SONG DYNASTY 960 – 1279 Qingbai Ware

A Song Dynasty (960 – 1279) Qingbai Porcelain Water-Dropper, Probably from a Kiln in Jingdezhen, Possibly Hutian. The Very Small Vessel Moulded in the Form of a Lotus Bud.


In excellent condition. A minute chip to the end of the spout c2mm.
Length : 5.5 cm (2 1/4 inches)
The Piccus Collection Robert McPherson Antiques Wendy Beckett (born 25 February 1930), Better known as Sister Wendy. She became well known in the 1990s when she presented a series of documentaries for the BBC on the history of art. In 1970, health problems forced Beckett to abandon teaching and to return to England. She obtained papal permission to leave her congregation and to become a consecrated virgin and hermit. Her former congregation then arranged for her to live under the protection of the Carmelite nuns at their monastery at Quidenham, Norfolk. There she leads a contemplative lifestyle, originally living in a caravan in the grounds, which was later replaced by a mobile home.[3] Besides receiving the Carmelite prioress and a nun who brings her provisions, she dedicates her life solely to solitude and prayer, but allotting two hours of work per day to earn her living. Information and photograph from Wikipedia I got to know Sister Wendy in the 1990`s and on one of her trips to see me she bought this piece. She built up a small collection of oriental ceramics.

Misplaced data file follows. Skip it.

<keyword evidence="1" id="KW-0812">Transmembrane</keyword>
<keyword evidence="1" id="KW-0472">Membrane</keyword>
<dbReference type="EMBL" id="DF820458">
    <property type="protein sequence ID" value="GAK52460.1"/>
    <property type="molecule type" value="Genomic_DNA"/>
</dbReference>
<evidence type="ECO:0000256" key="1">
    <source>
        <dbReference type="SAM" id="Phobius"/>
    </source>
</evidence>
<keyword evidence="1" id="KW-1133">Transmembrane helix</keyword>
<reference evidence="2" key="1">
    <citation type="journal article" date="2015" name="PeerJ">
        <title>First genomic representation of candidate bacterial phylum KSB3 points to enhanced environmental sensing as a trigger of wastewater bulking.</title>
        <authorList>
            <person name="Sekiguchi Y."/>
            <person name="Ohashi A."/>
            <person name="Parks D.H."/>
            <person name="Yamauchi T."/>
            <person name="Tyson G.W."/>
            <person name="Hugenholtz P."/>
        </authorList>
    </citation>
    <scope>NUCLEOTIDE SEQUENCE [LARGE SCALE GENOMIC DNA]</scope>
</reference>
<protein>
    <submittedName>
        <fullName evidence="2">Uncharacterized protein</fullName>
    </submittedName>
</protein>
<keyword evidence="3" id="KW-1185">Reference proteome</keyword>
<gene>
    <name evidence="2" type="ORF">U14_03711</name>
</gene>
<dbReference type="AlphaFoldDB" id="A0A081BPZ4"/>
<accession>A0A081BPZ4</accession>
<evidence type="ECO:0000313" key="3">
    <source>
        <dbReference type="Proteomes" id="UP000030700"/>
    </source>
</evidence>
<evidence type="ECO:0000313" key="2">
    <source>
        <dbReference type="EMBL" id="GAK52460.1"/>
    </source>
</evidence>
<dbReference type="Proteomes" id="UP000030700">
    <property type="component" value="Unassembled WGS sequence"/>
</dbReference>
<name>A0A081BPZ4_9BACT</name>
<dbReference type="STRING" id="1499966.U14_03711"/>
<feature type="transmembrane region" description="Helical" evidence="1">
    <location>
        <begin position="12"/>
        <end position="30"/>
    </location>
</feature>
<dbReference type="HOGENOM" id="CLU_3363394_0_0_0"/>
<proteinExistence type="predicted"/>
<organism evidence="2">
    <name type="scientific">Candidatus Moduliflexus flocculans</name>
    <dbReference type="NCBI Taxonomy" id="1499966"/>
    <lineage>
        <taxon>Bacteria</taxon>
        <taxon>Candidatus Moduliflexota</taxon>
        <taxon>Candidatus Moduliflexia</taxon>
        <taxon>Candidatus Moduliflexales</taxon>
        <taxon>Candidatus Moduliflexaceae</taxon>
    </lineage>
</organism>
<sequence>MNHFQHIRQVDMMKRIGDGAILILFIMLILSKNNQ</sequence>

Stock number
For a Song Qingbai porcelain with similar lotus petal moulding attributed to the Hutian Kilns see : Chai & Hutian Kiln, (Nanning Publishing? 2004. ISBN 7-80674-591-2) page 82 and 83.



Qingbai Ware :
The earliest known qingbai wares were produced in Jingdezhen in Jiangxi province around the late 10th century and are characterized by faint pale-blue glazes on low, wide forms. Qingbai continued to be enormously popular and highly produced throughout the Song dynasty (960-1279) and was prevalent in the Yuan dynasty (1279-1368), but slackened during the Ming dynasty (1368-1644) until being replaced by tianbai, ‘sweet white’ ware. The initial forms of qingbai were simple bowls and dishes, but by the mid-Northern Song the forms had advanced to include a wide variety of objects used for daily life such as ewers, boxes, incense burners, granary models, vases, jars, sculptures, cups, cupstands, water droppers, lamps, grave wares, and tools for writing and painting. The precedent for the majority of these forms is found in earlier metalwork and lacquer and Rawson has suggested that the imitation of silver was the primary force behind the production of white wares, including qingbai. See our `History` section for more information about Song Porcelain and Stoneware by Mindy M. McDonald.